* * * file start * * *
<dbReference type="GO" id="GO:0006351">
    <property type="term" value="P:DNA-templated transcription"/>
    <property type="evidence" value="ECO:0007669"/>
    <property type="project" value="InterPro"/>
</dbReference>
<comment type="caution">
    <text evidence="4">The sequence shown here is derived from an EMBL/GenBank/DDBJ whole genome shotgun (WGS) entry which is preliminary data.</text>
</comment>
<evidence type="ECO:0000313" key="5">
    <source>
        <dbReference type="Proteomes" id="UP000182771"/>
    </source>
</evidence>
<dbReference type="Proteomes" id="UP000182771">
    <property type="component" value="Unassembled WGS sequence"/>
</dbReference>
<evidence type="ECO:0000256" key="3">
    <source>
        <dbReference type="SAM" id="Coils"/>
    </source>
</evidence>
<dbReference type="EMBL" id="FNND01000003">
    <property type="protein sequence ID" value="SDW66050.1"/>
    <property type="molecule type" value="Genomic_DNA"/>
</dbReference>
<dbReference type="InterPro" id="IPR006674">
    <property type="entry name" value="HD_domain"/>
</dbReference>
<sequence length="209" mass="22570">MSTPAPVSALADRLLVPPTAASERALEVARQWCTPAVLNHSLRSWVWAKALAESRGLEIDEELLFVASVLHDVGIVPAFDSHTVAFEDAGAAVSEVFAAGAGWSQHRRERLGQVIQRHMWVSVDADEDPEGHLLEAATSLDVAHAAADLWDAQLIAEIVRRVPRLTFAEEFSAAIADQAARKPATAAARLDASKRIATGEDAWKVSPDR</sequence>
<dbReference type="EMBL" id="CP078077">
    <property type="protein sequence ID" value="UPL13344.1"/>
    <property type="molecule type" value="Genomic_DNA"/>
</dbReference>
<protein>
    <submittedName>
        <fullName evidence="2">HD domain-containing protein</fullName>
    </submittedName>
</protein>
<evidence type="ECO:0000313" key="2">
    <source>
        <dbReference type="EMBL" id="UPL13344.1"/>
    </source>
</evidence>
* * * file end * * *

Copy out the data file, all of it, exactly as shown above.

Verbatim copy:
<dbReference type="GO" id="GO:0006351">
    <property type="term" value="P:DNA-templated transcription"/>
    <property type="evidence" value="ECO:0007669"/>
    <property type="project" value="InterPro"/>
</dbReference>
<comment type="caution">
    <text evidence="4">The sequence shown here is derived from an EMBL/GenBank/DDBJ whole genome shotgun (WGS) entry which is preliminary data.</text>
</comment>
<evidence type="ECO:0000313" key="5">
    <source>
        <dbReference type="Proteomes" id="UP000182771"/>
    </source>
</evidence>
<dbReference type="Proteomes" id="UP000182771">
    <property type="component" value="Unassembled WGS sequence"/>
</dbReference>
<evidence type="ECO:0000256" key="3">
    <source>
        <dbReference type="SAM" id="Coils"/>
    </source>
</evidence>
<dbReference type="EMBL" id="FNND01000003">
    <property type="protein sequence ID" value="SDW66050.1"/>
    <property type="molecule type" value="Genomic_DNA"/>
</dbReference>
<dbReference type="InterPro" id="IPR006674">
    <property type="entry name" value="HD_domain"/>
</dbReference>
<sequence length="209" mass="22570">MSTPAPVSALADRLLVPPTAASERALEVARQWCTPAVLNHSLRSWVWAKALAESRGLEIDEELLFVASVLHDVGIVPAFDSHTVAFEDAGAAVSEVFAAGAGWSQHRRERLGQVIQRHMWVSVDADEDPEGHLLEAATSLDVAHAAADLWDAQLIAEIVRRVPRLTFAEEFSAAIADQAARKPATAAARLDASKRIATGEDAWKVSPDR</sequence>
<dbReference type="EMBL" id="CP078077">
    <property type="protein sequence ID" value="UPL13344.1"/>
    <property type="molecule type" value="Genomic_DNA"/>
</dbReference>
<protein>
    <submittedName>
        <fullName evidence="2">HD domain-containing protein</fullName>
    </submittedName>
</protein>
<evidence type="ECO:0000313" key="2">
    <source>
        <dbReference type="EMBL" id="UPL13344.1"/>
    </source>
</evidence>